A third of America's cars are underwater: Is yours?
In the aftermath of the Great Recession, you probably heard about plenty of people whose homes were underwater. Maybe you were one of them.
Now, the analysts at Edmunds say plenty of cars are underwater, too. How did this happen?
When we say that something is "underwater," we mean that (a) it was purchased on credit and (b) it's now worth less than the total of the loan used to buy it. Case in point: following the real estate bubble that burst around 2007, it was common for people to owe significantly more on their homes than those homes could fetch on the market.
Believe it or not, the same principle can apply to cars, though it works a bit differently.
Home prices can fluctuate pretty dramatically, depending on location. If you were to look at 2,500 square-foot houses in Dallas, San Francisco and Boston, chances are, they'd have very different prices due to demand, taxes, and many factors. Demand for homes in certain markets can drive prices dizzyingly high, then let them plummet back to earth. (Case in point: Las Vegas after the Great Recession.)
Car prices don't change as much as real estate prices. Cars are made by automakers who provide suggested retail prices. Dealerships can wheel and deal with shoppers a bit, but consumers aren't likely to shell out less than what the dealer paid for it.
The problem with cars usually comes down to financing, which can affect a vehicle's equity in at least two ways:
1. An owner may stretch herself too thin. Cars are very, very pricey. The average new car costs around $34,000, which is more than most shoppers can truly afford.
If you're in that number, you may be tempted to shell out for a vehicle that's going to be a drain on your finances, until you're finally forced to sell it. Depending on the rate of depreciation and how well you've maintained the car, you might not be able to get enough from selling it or trading it in to cover what you owe in loans.
2. An owner may extend the loan for too long. This is a variation of item #1 above. You might look at a new car and tell yourself that you'll be able to pay for it, but only if you stretch out the loan to 60 or 72 months. As with a mortgage, however, most of your payments for the first couple of years will go toward the interest on that loan; they won't reduce the principal. If you choose to sell your car or trade it in during that time, you might discover that the principal hasn't really budged, meaning that you have little equity in the vehicle and still owe nearly the full cost.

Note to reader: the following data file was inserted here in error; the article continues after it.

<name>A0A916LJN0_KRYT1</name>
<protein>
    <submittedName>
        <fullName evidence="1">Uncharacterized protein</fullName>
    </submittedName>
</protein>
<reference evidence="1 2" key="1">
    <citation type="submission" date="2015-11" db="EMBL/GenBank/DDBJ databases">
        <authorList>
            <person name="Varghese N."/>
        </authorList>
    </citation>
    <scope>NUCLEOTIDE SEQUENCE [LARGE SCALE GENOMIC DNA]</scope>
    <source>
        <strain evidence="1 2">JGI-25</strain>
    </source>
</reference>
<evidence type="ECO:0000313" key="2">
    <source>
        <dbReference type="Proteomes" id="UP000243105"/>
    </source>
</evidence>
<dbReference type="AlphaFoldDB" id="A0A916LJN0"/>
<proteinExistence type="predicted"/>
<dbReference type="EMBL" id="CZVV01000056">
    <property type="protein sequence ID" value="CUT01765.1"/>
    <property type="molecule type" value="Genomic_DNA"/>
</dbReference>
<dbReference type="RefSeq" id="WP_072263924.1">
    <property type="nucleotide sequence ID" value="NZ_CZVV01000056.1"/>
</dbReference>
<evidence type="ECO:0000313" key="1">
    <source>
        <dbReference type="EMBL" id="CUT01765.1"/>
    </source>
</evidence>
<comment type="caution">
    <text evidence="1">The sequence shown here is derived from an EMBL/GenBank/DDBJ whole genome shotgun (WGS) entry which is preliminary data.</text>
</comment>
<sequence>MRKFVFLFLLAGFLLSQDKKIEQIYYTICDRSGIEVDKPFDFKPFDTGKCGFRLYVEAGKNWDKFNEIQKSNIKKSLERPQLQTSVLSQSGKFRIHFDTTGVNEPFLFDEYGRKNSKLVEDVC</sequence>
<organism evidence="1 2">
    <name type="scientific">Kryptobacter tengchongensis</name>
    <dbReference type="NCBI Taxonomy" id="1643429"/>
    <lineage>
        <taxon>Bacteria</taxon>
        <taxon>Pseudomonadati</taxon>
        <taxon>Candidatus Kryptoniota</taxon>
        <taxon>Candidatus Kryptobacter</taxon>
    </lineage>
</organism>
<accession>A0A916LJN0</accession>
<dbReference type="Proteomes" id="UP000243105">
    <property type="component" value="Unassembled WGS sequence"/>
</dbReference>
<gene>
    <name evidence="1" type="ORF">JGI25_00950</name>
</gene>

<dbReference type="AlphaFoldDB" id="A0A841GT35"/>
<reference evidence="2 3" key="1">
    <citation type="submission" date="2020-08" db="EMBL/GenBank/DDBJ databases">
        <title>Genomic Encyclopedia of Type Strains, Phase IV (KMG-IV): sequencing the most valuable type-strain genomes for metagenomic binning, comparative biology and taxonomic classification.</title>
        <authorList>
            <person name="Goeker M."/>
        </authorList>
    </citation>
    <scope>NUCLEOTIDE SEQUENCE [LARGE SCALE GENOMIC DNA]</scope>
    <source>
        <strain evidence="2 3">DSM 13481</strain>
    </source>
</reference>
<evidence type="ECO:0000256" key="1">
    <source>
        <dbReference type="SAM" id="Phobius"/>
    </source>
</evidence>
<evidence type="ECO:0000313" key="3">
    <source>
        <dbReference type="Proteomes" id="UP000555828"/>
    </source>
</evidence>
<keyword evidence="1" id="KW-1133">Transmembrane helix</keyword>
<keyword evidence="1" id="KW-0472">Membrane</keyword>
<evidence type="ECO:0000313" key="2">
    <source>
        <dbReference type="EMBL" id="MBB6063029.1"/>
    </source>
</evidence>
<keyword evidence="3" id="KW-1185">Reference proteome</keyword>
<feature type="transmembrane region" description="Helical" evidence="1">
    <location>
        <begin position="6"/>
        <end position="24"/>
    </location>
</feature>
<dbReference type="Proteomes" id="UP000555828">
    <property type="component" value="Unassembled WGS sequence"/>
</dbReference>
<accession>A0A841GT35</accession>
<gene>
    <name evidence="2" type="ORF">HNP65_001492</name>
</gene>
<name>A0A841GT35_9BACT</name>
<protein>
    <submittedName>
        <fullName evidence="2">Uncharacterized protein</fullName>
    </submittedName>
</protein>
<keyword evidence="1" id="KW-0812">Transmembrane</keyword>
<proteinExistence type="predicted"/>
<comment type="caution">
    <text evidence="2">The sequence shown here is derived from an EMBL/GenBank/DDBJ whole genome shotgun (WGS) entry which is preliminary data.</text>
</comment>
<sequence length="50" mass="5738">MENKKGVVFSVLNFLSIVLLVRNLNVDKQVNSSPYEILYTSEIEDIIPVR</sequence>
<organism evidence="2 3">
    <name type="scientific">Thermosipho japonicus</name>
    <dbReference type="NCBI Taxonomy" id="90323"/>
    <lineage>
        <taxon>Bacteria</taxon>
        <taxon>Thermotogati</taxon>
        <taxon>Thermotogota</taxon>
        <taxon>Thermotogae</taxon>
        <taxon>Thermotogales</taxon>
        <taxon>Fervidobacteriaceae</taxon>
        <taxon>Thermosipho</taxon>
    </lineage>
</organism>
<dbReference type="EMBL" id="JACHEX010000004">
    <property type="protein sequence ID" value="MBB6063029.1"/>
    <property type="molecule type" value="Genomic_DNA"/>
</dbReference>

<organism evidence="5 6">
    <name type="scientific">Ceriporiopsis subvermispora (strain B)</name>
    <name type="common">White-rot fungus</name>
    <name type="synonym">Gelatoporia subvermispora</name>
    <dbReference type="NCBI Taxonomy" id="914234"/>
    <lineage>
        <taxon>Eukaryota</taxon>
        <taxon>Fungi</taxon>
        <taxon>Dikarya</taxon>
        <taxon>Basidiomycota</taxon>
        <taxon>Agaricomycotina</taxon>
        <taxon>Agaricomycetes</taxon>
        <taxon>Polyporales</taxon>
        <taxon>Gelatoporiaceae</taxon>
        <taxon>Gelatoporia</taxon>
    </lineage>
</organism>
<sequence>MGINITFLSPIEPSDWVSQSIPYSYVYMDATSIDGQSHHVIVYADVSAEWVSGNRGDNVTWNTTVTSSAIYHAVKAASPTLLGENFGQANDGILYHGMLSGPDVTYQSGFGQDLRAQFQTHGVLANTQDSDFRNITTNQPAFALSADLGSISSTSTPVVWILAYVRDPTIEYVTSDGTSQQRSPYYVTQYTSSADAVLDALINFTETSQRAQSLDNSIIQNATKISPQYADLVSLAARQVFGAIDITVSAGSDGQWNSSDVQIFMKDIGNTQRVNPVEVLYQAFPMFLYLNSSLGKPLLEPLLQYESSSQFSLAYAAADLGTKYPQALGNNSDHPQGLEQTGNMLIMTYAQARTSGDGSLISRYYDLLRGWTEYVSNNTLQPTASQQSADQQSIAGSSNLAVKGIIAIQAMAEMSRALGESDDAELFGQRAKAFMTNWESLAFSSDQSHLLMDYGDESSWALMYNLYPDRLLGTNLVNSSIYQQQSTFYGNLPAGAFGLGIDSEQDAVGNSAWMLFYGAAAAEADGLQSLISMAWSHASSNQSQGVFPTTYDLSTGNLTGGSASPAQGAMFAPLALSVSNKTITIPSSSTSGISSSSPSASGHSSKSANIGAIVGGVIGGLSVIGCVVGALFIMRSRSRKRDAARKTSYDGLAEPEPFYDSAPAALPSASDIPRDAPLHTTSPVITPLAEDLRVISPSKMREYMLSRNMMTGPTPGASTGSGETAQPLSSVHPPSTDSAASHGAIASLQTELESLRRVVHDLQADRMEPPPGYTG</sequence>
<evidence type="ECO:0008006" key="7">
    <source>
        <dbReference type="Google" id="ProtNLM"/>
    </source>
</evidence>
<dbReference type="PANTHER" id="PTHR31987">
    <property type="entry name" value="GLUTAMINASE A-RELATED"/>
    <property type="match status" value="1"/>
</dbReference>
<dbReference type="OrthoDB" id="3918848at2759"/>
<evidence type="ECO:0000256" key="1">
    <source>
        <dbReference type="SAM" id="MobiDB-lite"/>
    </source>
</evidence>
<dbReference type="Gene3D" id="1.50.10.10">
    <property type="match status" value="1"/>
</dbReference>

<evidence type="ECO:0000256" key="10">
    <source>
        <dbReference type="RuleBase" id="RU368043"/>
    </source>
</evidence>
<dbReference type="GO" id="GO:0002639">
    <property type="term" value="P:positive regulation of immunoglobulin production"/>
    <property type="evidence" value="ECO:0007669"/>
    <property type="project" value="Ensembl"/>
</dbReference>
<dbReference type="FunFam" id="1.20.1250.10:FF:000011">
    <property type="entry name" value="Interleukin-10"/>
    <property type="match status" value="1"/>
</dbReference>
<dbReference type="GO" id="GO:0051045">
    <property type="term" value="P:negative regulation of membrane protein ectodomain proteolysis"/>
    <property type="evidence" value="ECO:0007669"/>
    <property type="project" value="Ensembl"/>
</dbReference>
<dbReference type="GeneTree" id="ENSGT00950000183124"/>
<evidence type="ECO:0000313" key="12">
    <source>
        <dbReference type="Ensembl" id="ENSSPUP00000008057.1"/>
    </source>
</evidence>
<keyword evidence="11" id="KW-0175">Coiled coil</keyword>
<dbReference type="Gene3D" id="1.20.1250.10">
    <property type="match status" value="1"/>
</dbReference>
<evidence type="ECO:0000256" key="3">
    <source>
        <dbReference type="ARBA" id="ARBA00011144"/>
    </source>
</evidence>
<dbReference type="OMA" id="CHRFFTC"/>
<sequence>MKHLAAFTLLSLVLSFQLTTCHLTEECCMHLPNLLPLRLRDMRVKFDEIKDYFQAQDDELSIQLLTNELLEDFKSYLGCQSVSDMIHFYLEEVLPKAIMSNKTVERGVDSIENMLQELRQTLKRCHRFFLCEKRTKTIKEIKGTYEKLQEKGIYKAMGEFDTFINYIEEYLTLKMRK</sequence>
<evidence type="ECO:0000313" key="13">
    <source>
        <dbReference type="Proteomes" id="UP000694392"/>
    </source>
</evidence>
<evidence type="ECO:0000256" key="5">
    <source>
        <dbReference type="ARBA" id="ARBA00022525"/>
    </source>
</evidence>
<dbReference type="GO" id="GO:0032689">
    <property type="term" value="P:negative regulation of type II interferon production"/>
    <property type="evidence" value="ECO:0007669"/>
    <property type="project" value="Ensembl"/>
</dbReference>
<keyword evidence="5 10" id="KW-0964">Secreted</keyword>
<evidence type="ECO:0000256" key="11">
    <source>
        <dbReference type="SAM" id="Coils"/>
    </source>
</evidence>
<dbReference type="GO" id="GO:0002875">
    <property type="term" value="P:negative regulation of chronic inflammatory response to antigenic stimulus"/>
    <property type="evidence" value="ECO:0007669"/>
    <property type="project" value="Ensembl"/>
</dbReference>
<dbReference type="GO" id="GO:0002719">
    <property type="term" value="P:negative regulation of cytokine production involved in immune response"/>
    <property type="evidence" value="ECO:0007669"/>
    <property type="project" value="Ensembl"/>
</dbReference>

Is this a big problem? Apparently it is. In fact, Edmunds says that roughly 32 percent of trade-ins for new cars recorded during the first nine months of 2016 were underwater. That's an all-time high. On average, those folks owed $4,832 more than their cars were worth at the time of their trade-ins.
And used-car shoppers aren't doing much better. In fact, Edmunds says that 25 percent of vehicles traded in for used cars during the first three quarters of 2016 were underwater, too. In fact, those owners had an average of $3,635 in negative equity in their trade-in vehicles.
This may explain why leasing is becoming a more popular option with consumers. Through October 31, some 33 percent of all new-car transactions were leases. Not only are lease payments cheaper than loan payments, but because leases don't involve equity in the same way as loans, there's less chance for consumers to find themselves underwater. As Edmunds analyst Ivan Drury explains:
"It’s curious to see just how many of today’s car shoppers are undeterred by how much they owe on their trade-ins. “With today’s strong economic conditions at their back, these shoppers are willing to absorb a significant financial hit to get into a newer vehicle. In fact, shoppers with this mindset may want to consider jumping on the leasing bandwagon. They can get into a new car with great technology every few years without having to worry about how much they still owe on their trade-in."
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